The Court finds that the Motion is suitable for determination without a hearing and therefore vacates the Motion hearing set for May 30, 2014 at 9:30 a.m. The case management conference set for the same date shall be moved from 9:30 a.m. to 2:00 pm on May 30, 2014. For the reasons stated below, the Motion is GRANTED in part and DENIED in part.
A. Claim Seven (Intentional Infliction of Emotional Distress
In the Third Amended Complaint, Plaintiff asserted a claim for Intentional Infliction of Emotional Distress based on allegations that: 1) his manager intentionally provided him with the wrong safe combination and ridiculed him in front of subordinates for his inability to open the safe, Third Amended Complaint, ¶¶ 27, 35; 2) Defendant failed to provide to Plaintiff the 7-day written notice of intention to terminate that is required under its internal policies, id., ¶¶ 23(c), 35; 3) Defendant did not provide Plaintiff with a copy of the Employment Notice, id., ¶¶ 23(a), 35; 4) Defendant did not provide Plaintiff with a written copy of its bonus plan, id., ¶¶ 23(e), 35; and 5) Plaintiff informed his employer of his "use of prescribed medicine, that causes certain condition as disclosed on the medication label" and that "lengthy exposure to the sunlight at the direct order of the Defendant during the renovation work makes the matter worsen." Id. ¶¶ 35, 39(e).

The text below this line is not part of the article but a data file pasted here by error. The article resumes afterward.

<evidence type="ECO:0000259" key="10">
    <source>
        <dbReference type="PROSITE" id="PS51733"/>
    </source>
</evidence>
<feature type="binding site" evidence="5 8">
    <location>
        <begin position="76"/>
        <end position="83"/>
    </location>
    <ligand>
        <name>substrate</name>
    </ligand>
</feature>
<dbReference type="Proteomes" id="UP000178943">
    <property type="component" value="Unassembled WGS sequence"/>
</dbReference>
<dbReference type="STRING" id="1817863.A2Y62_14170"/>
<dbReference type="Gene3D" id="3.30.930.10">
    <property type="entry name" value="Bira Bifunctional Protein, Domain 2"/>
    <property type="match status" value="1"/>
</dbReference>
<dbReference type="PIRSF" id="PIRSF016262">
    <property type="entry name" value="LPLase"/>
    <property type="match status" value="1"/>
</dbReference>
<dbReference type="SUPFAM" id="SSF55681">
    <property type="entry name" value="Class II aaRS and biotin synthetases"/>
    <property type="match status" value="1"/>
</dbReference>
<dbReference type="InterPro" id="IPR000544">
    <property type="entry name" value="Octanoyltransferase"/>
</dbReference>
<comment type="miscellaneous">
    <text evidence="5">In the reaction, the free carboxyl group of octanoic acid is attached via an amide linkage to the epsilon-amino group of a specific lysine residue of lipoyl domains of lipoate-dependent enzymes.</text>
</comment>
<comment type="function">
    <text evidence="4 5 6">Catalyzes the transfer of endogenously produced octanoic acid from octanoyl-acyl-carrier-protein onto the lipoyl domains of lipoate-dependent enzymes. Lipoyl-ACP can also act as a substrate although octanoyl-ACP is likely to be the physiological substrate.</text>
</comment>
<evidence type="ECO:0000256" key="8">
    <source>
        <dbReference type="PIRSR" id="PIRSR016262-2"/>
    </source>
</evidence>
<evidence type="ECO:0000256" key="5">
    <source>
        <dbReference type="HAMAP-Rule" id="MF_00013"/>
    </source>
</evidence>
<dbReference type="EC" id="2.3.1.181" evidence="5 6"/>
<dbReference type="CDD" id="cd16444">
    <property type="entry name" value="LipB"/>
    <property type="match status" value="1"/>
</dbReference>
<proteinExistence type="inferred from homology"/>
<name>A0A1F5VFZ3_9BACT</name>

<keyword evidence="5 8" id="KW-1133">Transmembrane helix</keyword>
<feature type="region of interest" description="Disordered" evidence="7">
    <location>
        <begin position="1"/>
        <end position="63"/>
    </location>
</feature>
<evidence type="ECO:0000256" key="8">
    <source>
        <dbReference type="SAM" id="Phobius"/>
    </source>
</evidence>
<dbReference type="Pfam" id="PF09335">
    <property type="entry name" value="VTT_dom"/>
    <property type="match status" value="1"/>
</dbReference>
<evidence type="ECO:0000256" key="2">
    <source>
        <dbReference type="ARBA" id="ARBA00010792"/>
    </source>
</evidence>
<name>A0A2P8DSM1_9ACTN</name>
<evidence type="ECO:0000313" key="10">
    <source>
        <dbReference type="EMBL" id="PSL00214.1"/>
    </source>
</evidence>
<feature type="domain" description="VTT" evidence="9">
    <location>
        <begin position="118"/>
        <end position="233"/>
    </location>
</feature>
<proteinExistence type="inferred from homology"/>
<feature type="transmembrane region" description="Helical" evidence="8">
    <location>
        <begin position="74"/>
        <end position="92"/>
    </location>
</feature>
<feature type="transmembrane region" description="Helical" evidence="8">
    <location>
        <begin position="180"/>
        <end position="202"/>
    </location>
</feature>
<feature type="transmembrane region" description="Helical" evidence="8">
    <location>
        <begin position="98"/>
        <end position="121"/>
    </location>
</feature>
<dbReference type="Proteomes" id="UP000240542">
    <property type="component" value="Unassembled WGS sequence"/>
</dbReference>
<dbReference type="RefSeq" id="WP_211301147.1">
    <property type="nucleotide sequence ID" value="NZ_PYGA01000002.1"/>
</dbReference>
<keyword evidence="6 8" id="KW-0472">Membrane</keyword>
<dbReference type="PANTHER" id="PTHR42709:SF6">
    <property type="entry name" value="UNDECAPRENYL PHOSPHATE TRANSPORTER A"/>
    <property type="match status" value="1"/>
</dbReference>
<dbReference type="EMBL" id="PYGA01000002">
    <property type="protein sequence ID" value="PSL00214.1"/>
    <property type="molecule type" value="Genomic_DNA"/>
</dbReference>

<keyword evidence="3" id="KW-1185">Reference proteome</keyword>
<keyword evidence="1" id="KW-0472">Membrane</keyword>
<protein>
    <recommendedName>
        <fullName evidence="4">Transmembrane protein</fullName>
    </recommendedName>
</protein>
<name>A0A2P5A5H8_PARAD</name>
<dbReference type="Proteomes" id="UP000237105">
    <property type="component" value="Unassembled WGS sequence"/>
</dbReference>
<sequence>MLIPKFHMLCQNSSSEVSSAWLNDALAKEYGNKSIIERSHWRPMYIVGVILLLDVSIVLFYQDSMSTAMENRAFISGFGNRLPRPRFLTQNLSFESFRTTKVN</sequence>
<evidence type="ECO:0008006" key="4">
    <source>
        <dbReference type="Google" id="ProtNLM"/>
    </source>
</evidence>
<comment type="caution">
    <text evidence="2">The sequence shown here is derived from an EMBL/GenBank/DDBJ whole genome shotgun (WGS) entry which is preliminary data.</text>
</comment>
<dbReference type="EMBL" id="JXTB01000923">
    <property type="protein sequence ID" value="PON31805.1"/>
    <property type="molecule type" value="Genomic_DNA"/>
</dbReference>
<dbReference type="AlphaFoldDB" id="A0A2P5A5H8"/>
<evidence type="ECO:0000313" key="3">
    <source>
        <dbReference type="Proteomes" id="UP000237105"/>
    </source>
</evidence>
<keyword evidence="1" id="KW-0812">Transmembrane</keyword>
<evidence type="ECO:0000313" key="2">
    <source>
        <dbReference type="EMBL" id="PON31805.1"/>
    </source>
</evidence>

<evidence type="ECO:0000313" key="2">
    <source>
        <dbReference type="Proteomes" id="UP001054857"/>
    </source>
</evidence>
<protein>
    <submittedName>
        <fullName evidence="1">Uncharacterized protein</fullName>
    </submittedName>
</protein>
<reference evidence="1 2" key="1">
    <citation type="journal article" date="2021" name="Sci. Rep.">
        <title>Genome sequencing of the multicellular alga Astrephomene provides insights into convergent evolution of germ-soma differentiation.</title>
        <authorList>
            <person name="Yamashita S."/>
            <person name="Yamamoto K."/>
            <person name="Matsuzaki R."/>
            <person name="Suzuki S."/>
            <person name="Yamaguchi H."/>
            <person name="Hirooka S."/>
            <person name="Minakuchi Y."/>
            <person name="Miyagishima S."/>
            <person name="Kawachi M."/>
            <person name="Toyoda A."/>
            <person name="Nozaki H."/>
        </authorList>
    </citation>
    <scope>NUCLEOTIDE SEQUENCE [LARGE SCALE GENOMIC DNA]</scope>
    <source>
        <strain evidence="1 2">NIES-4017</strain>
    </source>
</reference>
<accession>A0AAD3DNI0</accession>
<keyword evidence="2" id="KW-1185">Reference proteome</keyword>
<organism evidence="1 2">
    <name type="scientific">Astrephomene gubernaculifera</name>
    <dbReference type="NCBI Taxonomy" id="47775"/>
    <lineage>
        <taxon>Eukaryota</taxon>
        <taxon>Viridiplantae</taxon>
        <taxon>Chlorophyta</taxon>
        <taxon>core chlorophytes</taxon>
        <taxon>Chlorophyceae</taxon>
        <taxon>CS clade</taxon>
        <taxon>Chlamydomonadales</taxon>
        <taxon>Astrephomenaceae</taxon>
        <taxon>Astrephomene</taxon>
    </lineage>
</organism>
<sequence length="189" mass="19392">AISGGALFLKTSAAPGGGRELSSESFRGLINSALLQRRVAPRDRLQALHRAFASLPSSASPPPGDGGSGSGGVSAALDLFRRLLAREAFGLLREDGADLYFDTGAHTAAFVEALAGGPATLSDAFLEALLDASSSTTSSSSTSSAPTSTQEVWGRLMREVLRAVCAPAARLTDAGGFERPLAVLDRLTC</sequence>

The Court found that Plaintiff's allegations in the Third Amended Complaint were insufficient to state a claim because Plaintiff did not allege facts showing that Defendant's conduct was outrageous; in particular, the Court pointed out that the bulk of the alleged conduct related to personnel management and further found that the allegations concerning the safe combination did not constitute more than a "annoyance or a petty oppression." Docket No. 70 at 8. As to the allegations concerning Plaintiff's medical condition, the Court concluded that they were too vague and conclusory to state a claim. Id.
In his Fourth Amended Complaint, Plaintiff again alleges that Defendant engaged in outrageous conduct based on Defendant's "[f]ailure to write declaration on Employment Notice, '" and "failure to respect Plaintiff's medical condition, " Fourth Amended Complaint at 5. He also alleges that Defendant engaged in outrageous conduct by failing to warn him of the "possible presence of granite filtrate used during construction" (which Plaintiff contends amounts to an OSHA violation), denying Plaintiff access to his employment file, failing to pay required wages under Cal. Labor Code § 203 and "plaintiff's general work and working activities." Id. at 5-6. Plaintiff has dropped his allegations regarding the safe combination.